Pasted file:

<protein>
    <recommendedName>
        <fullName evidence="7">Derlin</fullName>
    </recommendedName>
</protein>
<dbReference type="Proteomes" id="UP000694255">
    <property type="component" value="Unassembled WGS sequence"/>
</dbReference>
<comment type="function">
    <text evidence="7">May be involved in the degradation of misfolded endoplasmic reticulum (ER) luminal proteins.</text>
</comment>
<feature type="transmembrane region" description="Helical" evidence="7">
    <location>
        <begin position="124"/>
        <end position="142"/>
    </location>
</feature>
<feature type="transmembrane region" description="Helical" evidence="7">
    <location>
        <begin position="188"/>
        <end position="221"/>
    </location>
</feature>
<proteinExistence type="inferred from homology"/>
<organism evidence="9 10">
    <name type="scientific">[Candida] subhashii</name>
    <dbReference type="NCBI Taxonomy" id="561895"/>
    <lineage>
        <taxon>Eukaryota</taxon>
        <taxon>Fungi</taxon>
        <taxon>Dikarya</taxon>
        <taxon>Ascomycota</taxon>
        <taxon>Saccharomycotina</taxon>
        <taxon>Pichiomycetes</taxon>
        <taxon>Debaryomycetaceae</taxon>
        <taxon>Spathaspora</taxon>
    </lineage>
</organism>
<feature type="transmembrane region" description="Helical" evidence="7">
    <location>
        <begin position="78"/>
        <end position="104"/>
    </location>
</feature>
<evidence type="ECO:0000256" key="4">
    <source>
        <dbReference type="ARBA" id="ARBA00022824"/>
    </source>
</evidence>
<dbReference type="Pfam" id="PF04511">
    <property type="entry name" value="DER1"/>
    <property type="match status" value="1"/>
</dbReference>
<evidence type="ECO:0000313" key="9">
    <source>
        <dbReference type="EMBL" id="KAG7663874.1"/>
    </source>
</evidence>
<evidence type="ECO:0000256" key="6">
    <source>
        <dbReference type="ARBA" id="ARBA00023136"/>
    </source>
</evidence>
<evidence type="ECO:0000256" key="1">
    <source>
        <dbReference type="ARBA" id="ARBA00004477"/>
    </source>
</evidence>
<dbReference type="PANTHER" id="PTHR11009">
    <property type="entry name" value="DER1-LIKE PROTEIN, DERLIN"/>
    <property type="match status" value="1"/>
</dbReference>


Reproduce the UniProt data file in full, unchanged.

<protein>
    <recommendedName>
        <fullName evidence="7">Derlin</fullName>
    </recommendedName>
</protein>
<dbReference type="Proteomes" id="UP000694255">
    <property type="component" value="Unassembled WGS sequence"/>
</dbReference>
<comment type="function">
    <text evidence="7">May be involved in the degradation of misfolded endoplasmic reticulum (ER) luminal proteins.</text>
</comment>
<feature type="transmembrane region" description="Helical" evidence="7">
    <location>
        <begin position="124"/>
        <end position="142"/>
    </location>
</feature>
<feature type="transmembrane region" description="Helical" evidence="7">
    <location>
        <begin position="188"/>
        <end position="221"/>
    </location>
</feature>
<proteinExistence type="inferred from homology"/>
<organism evidence="9 10">
    <name type="scientific">[Candida] subhashii</name>
    <dbReference type="NCBI Taxonomy" id="561895"/>
    <lineage>
        <taxon>Eukaryota</taxon>
        <taxon>Fungi</taxon>
        <taxon>Dikarya</taxon>
        <taxon>Ascomycota</taxon>
        <taxon>Saccharomycotina</taxon>
        <taxon>Pichiomycetes</taxon>
        <taxon>Debaryomycetaceae</taxon>
        <taxon>Spathaspora</taxon>
    </lineage>
</organism>
<feature type="transmembrane region" description="Helical" evidence="7">
    <location>
        <begin position="78"/>
        <end position="104"/>
    </location>
</feature>
<evidence type="ECO:0000256" key="4">
    <source>
        <dbReference type="ARBA" id="ARBA00022824"/>
    </source>
</evidence>
<dbReference type="Pfam" id="PF04511">
    <property type="entry name" value="DER1"/>
    <property type="match status" value="1"/>
</dbReference>
<evidence type="ECO:0000313" key="9">
    <source>
        <dbReference type="EMBL" id="KAG7663874.1"/>
    </source>
</evidence>
<evidence type="ECO:0000256" key="6">
    <source>
        <dbReference type="ARBA" id="ARBA00023136"/>
    </source>
</evidence>
<evidence type="ECO:0000256" key="1">
    <source>
        <dbReference type="ARBA" id="ARBA00004477"/>
    </source>
</evidence>
<dbReference type="PANTHER" id="PTHR11009">
    <property type="entry name" value="DER1-LIKE PROTEIN, DERLIN"/>
    <property type="match status" value="1"/>
</dbReference>